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Shire to present new data at ISTH 2017 to advance the standard of care in Hemophilia

Shire
Posted on: 26 Jun 17

Zug, Switzerland – June 23, 2017 – Shire plc (LSE: SHP, NASDAQ: SHPG), a leading biotechnology company focused on serving individuals with rare diseases, will present research covering a broad range of rare bleeding disorders at the 26th Biennial International Society on Thrombosis and Haemostasis Congress (ISTH), July 8-13, 2017 in Berlin, Germany. Showcased in eight oral presentations, 29 poster presentations and three symposia, these data underscore Shire’s pursuit of treatment innovation rooted in safety, efficacy, and individualized care for hemophilia patients.

“As the global leader in rare hematology with over 70 years of expertise, Shire is proud to showcase the depth of our hemophilia portfolio and the latest data reinforcing the proven safety and efficacy of our products,” said Bruce Ewenstein, M.D., Ph.D., VP Clinical Development for Hematology at Shire. “In addition, we look forward to presenting new research in gene therapy and a novel patient-reported outcome measure that may help patients individualize their hemophilia treatment goals.”

Advancing the Promise of Gene Therapy in Hemophilia
Throughout ISTH, Shire will present 11 scientific updates regarding its gene therapy pipeline, which shows promise for both hemophilia A and B populations. The goal of gene therapy is to enable a hemophilia patient’s body to naturally produce a sufficient amount of the missing factor VIII or IX to alleviate bleeding episodes.1Therefore, it may be possible to help convert a hemophilia patient’s bleeding phenotype from severe to mild or even normal in some cases.2 Notably, Shire will showcase the following new data presentations on the development of SHP654 for the treatment of hemophilia A.

Development of SHP654, a highly efficient AAV8-based BDD-FVIII gene therapy vector for treatment of hemophilia A. Session Title: Gene Therapy for Hemophilia: Clinical. Oral #OC 13.6.10th July, 17:45-19:00 CEST; Hall B3

Integration site analysis in mice demonstrates excellent biosafety profile of a recombinant (r) FVIII adeno-associated virus (AAV8) gene therapy product Session Title: Poster Session. Poster #PB 1094. 11th July, 12:00-13:15 CEST, Exhibition Hall 4.24

In addition, Shire will give an oral presentation on its gene therapy technology for hemophilia B:

SHP648: A high performing next generation FIX gene therapy vector based on AAV8 Session Title: Gene Therapy for Hemophilia: Preclinical. Oral# OC 62.2. 12th July, 09:30-10:45 CEST, Helsinki 15

Paving a Frontier in Patient-Centered Care in Hemophilia
Shire will present new data on its novel patient-reported outcome measure, Goal Attainment Scale for Hemophilia (GAS-Hēm). GAS-Hēm is intended to support advanced hemophilia care by supplementing standard clinical outcome measures with those that are patient-centered, customizable, and sensitive to change within individual patients and across patient populations.6 Patient goals are identified and agreed upon together and can span various goal areas, such as managing hemophilia complications and impact on life. Results of a 12-week study of 42 patients aged 5-65 years of age with hemophilia A or B on prophylaxis treatment suggest that GAS-Hēm is successfully uncovering outcome measures not captured by currently available tools.6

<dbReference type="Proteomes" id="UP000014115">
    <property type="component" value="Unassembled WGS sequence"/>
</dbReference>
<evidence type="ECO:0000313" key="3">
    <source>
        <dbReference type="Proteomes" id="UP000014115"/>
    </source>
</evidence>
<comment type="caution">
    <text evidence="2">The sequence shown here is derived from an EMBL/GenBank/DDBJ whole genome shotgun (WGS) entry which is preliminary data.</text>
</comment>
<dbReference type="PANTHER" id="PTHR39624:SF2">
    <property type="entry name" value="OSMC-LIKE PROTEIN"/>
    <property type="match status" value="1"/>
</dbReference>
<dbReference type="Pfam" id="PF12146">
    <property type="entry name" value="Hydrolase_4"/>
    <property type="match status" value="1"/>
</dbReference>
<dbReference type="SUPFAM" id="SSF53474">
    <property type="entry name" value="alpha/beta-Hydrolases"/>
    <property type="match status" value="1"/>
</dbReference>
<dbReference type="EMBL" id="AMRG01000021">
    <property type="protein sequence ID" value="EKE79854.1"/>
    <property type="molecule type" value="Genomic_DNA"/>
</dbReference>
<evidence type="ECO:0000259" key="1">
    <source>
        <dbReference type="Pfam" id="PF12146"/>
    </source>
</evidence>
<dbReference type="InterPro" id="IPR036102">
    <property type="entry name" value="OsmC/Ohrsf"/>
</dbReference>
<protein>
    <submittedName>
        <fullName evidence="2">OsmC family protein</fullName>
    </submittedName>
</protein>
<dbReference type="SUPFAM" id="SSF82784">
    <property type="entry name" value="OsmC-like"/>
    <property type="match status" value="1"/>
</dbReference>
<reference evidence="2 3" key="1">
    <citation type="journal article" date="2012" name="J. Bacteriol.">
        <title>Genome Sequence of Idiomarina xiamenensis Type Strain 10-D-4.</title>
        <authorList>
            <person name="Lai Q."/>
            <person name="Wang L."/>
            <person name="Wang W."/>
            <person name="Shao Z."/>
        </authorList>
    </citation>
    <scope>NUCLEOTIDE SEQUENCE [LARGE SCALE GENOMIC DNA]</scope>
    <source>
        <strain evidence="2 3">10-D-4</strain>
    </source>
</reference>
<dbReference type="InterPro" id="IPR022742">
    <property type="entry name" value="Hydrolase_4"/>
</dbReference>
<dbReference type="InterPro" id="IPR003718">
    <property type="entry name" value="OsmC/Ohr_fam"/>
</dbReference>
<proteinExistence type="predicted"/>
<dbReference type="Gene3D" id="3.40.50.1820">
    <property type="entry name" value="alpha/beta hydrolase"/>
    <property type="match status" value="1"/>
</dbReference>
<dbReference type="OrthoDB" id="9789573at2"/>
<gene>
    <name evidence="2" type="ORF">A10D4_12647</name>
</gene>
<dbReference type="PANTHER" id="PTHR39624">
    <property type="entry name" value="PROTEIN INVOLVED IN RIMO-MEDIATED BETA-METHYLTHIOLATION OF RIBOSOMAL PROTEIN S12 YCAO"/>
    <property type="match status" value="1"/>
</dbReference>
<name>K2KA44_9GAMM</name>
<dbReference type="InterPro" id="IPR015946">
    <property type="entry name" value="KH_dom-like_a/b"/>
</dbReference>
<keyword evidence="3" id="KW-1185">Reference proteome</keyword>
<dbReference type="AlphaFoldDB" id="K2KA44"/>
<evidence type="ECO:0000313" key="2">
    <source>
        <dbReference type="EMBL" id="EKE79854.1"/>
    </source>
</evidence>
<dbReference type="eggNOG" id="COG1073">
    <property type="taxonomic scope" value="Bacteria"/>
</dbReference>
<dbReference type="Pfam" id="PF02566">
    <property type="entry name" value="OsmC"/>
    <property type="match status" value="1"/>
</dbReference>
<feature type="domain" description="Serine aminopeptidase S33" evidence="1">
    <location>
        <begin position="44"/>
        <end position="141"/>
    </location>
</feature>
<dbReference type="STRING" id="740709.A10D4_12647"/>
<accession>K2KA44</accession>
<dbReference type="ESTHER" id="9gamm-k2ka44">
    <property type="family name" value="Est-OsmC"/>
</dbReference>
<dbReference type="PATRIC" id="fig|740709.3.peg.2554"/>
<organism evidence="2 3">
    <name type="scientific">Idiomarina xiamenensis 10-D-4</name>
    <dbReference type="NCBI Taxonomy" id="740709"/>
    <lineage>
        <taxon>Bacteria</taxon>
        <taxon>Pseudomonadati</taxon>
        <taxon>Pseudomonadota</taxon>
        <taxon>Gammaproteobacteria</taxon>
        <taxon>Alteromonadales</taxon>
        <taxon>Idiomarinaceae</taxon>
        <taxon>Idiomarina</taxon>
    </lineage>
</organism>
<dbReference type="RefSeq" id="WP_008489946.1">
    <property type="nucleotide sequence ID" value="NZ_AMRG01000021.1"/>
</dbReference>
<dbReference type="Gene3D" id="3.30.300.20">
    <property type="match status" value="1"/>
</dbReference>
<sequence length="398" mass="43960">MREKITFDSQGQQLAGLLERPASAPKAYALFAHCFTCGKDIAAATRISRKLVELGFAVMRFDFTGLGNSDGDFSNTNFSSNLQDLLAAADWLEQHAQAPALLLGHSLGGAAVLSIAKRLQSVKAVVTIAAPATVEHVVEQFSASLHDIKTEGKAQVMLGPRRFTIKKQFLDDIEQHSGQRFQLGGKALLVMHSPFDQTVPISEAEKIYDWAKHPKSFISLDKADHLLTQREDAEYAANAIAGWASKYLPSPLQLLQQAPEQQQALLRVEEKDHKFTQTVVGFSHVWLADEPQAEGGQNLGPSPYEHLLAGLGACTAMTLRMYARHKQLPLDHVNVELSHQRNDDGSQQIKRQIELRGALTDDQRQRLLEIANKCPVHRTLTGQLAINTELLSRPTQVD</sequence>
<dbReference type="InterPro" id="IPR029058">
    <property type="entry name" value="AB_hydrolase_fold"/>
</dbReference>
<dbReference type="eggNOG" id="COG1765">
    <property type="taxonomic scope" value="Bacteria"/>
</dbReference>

Responsiveness and construct validity of Goal Attainment Scaling for Hemophilia (GAS-Hēm): a novel, personalised, patient-reported outcome for haemophilia, Session Title: Poster Session. Poster #PB 203. 10th July, 12:00-13:15 CEST, Exhibition Hall 2.2.6

About Hemophilia
Hemophilia is a challenging chronic disease that causes longer-than-normal bleeding due to absent or deficient clotting factor in the blood.7 Hemophilia A is more common than hemophilia B;7 hemophilia A affects about 150,000 people, whereas hemophilia B affects about 30,000 people worldwide.8

People with hemophilia, working closely with their healthcare professionals, can live healthy lives with proper care and adequate treatment.9 Treatment regimens typically include on-demand and/or regular prophylactic infusions of factor replacement therapy to control or prevent the risk of bleeding.7,10

Inhibitors are a serious complication in patients with hemophilia.11 They form when the body's immune system attacks the proteins in factor therapy, causing it to be ineffective.11 Immune tolerance induction and bypassing agents are essential therapies for this patient population that help either train the body to tolerate the factor concentrate or bypass the inhibitor to help the body form a clot and stop bleeding.9,11,12

Editor's Details

Mike Wood
PharmiWeb.com
www.pharmiweb.com
editor@pharmiweb.com

Last updated on: 26/06/2017

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